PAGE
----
Ran some errands this morning, but when I got home my double D shaft was waiting on the porch, so I went to the shop to install it. Along with the shaft was also my water pump pulley! I had a brand new NAPA short water pump, so I ordered upper and lower pulleys for that pump. Did a test fit to ensure the pulleys matched up, and they look perfect. Need to grab some more sealant and install the water pump permanently.



I got a 36" DD shaft, and it was just enough to do the job! It went up inside the column about 4" and with two steering joints it was just what I needed. I had a 24" stick here, but knew it wouldn't reach. I thought I might use it also, but the 36" was all it took. I made an angle iron support and attached it to the motor mount to give this long shaft extra support. It's extremely solid now! Also installed the bolts in the floor plate around the column to get that secured solid too.









So the steering is 100% complete now, and I can move on to other things.


1969 Suburban 2wd 350
1939 Chevy passenger coupe
1946 Austin gasser 327/TH350


 
1971BB427 
Contributor
Posts: 207

Loc: Portland,Or
Reg: 12-06-09
10-15-19 01:51 PM - Post#2777955    
    In response to 1971BB427

About a decade ago I was perusing Craigslist and saw this set of Comp Engineering ladder bars, plus a pair of coilover shocks, and a crossmember, all for $150. I didn't need them, but the price was too good to not go look. I offered $125 and got it all.



I decided since thye were already "in stock" here, I'd make use of them on this project. But I wanted longer ladder bars, plus the Comp design has a flaw. Since the tubes aren't parallel they get wider apart as you adjust the joint at the end. So I decided to lengthen them, and also correct the angles to make them easier to adjust.
I cut the last 2" off each end to use as a threaded weld bung. Then I checked my 1.25" DOM tubing and found it was a snug fit over the tubes! I cut 4 pieces the length I wanted, and drove them over the ladder bar tubes. I heated one tube with my torch and bent it slightly to adjust the angle. Then I bolted them to the axle brackets to keep their position, and welded the extensions to the ladder bars.



They measure about 42" long now, from the original 34". Not a big change, but as much as I wanted. I might add one more cross tube between the added tubes just to ensure they're ridgid, but I think they're good even if I don't.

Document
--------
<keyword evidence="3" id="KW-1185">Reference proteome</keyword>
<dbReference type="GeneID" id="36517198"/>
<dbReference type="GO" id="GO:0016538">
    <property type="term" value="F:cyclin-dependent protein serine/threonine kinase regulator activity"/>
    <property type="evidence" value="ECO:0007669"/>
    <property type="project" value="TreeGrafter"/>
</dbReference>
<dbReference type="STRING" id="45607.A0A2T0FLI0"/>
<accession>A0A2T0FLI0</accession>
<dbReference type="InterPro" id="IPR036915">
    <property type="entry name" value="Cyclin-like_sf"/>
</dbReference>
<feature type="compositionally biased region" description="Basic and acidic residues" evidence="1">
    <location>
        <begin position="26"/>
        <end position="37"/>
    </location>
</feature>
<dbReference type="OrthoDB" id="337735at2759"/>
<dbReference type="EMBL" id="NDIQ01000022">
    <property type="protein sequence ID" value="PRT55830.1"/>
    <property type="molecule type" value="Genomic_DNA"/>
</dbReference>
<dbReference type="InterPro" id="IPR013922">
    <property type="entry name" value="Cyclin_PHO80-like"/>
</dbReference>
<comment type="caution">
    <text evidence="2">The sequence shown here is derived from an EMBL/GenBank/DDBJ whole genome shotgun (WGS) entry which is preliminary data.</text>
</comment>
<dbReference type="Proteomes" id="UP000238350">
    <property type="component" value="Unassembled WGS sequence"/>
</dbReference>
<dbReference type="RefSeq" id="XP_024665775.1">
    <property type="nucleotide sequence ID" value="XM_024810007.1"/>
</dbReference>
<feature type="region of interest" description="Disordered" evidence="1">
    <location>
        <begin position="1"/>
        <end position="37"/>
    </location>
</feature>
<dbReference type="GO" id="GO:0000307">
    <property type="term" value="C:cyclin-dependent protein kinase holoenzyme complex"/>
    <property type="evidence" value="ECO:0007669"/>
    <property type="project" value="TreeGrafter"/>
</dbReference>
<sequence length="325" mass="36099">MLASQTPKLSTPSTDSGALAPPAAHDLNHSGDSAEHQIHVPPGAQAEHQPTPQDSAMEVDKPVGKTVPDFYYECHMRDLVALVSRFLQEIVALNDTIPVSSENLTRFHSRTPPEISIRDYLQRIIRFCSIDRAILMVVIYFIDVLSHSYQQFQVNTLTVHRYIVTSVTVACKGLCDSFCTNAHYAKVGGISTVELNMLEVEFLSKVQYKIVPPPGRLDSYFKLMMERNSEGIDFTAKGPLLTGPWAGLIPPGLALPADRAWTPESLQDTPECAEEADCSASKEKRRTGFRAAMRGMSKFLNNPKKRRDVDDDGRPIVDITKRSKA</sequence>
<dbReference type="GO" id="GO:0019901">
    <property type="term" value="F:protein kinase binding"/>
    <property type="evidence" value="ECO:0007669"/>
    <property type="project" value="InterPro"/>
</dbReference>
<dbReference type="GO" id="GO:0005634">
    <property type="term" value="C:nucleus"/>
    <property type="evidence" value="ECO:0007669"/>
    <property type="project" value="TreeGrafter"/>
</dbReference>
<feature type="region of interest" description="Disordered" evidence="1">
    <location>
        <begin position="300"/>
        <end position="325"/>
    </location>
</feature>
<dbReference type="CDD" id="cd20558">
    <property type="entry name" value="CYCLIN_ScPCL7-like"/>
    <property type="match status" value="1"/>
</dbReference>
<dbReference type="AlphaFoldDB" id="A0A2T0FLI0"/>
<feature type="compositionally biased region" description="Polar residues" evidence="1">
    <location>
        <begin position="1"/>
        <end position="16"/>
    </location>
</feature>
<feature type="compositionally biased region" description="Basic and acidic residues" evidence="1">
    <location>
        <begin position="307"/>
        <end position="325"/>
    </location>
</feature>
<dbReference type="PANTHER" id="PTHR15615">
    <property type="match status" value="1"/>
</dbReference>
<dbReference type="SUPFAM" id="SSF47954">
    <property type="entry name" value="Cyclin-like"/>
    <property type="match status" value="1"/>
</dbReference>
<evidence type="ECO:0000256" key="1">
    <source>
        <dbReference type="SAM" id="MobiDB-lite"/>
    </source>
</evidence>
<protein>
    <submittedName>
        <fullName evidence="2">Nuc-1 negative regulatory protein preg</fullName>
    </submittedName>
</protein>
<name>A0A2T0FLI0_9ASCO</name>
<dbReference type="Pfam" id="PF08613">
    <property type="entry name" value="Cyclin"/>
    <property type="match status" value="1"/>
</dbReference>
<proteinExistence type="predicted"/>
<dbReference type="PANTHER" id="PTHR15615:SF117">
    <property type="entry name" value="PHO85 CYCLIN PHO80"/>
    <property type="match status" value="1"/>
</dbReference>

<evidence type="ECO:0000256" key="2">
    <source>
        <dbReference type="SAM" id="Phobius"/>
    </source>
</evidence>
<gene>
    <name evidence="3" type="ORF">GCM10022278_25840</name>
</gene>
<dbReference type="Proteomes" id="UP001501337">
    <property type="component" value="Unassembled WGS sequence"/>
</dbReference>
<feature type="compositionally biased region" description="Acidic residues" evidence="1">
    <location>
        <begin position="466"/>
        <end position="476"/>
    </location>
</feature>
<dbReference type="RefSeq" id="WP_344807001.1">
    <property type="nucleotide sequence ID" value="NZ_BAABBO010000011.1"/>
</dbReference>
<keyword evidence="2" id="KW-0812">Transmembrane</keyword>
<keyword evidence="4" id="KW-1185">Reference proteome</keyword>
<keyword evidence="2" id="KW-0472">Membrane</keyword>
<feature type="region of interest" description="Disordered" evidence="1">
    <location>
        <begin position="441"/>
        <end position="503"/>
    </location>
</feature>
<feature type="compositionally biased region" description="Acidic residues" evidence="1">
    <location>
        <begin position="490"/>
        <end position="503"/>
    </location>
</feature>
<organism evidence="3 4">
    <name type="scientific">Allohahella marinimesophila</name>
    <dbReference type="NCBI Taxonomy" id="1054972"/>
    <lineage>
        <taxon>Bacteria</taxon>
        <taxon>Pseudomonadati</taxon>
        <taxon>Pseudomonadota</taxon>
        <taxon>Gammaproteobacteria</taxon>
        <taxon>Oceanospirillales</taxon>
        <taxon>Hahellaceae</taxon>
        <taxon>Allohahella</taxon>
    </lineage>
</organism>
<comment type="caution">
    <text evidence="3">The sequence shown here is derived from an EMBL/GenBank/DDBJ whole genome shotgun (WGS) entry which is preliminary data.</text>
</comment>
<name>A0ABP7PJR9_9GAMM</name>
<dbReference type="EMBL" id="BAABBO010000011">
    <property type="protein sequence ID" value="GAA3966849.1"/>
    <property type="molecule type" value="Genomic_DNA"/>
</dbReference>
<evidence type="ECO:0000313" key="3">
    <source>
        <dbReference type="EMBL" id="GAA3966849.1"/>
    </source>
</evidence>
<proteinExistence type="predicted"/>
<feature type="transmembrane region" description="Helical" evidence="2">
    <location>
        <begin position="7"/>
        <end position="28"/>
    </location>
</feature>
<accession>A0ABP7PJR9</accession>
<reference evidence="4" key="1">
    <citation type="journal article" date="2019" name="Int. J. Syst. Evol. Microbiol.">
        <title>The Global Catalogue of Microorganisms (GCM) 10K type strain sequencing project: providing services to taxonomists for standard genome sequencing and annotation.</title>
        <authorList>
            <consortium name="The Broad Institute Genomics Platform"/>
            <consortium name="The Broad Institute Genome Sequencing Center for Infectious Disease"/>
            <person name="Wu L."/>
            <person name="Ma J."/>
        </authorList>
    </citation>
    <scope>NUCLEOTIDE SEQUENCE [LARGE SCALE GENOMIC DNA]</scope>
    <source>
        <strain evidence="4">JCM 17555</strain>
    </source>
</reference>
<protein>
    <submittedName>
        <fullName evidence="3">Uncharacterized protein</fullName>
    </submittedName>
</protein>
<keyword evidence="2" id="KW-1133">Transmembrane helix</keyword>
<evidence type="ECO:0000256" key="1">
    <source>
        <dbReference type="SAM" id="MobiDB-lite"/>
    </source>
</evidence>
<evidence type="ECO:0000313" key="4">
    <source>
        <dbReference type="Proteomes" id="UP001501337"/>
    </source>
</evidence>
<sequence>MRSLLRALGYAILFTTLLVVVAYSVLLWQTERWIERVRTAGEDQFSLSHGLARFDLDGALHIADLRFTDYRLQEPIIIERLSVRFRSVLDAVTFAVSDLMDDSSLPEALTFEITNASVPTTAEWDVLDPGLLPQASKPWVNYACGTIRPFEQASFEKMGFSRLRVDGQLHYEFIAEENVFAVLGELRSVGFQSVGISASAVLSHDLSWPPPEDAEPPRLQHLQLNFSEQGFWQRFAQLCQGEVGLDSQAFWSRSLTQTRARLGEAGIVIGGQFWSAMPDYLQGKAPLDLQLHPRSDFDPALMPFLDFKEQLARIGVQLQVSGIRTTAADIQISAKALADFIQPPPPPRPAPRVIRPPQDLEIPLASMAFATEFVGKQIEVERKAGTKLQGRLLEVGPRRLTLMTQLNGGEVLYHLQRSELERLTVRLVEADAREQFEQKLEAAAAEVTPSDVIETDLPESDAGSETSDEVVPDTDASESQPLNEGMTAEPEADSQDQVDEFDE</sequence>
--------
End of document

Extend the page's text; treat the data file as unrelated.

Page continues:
1969 Suburban 2wd 350
1939 Chevy passenger coupe
1946 Austin gasser 327/TH350


 
1971BB427 
Contributor
Posts: 207

Loc: Portland,Or
Reg: 12-06-09
10-16-19 02:03 PM - Post#2778044    
    In response to 1971BB427

My project today was to get the gauge panel built. Nowhere near needing it, but I figured it would be a good change of venue today. I had a 1/4 sheet of 1/8" aluminum, so I marked it out to fit the 5 gauges inside the 4" x 12" dash opening. It was a tight squeeze, but made it in the area I had. I found studs on the backside of the dash, so drilled a pair of holes at each end of the panel, and opened up between them so I have a little adjustment to ensure it centers in the opening.



I got a set of white face gauges from Speedway. They had a similar panel, but wanted $130, and I figured I could make one and save a lot. Unfortunately my holesaws are not exactly gauge sizes! I only had to take about 1/16" off each side of the 2" gauge openings. But the speedo needed a 3 3/8" opening, and my kit has a 3" and a 3.5", so had to go 3" and spend an hour with a hand file opening it up to 3 3/8"! I marked the edge of the opening with a black felt marker so I could tell how much and where I was taking metal off. Helped keep it round, and avoid taking too much off.
I'm waiting for turn signal and high beam indicators, and they'll be added to the panel when they're here to double check hole size. Should be a way easier hole to make too!


1969 Suburban 2wd 350
1939 Chevy passenger coupe
1946 Austin gasser 327/TH350


 
1971BB427 
Contributor
Posts: 207

Loc: Portland,Or
Reg: 12-06-09
10-17-19 01:38 PM - Post#2778128    
    In response to 1971BB427



I got a couple dozen holes welded up in my firewall this morning. I have no idea what the vast majority of these holes were even for? Can't begin to imagine on some of them? Of course they were the usual PITA to weld and not blow out too. The bigger holes got filler plates welded in, and 1/4" or smaller just got welded.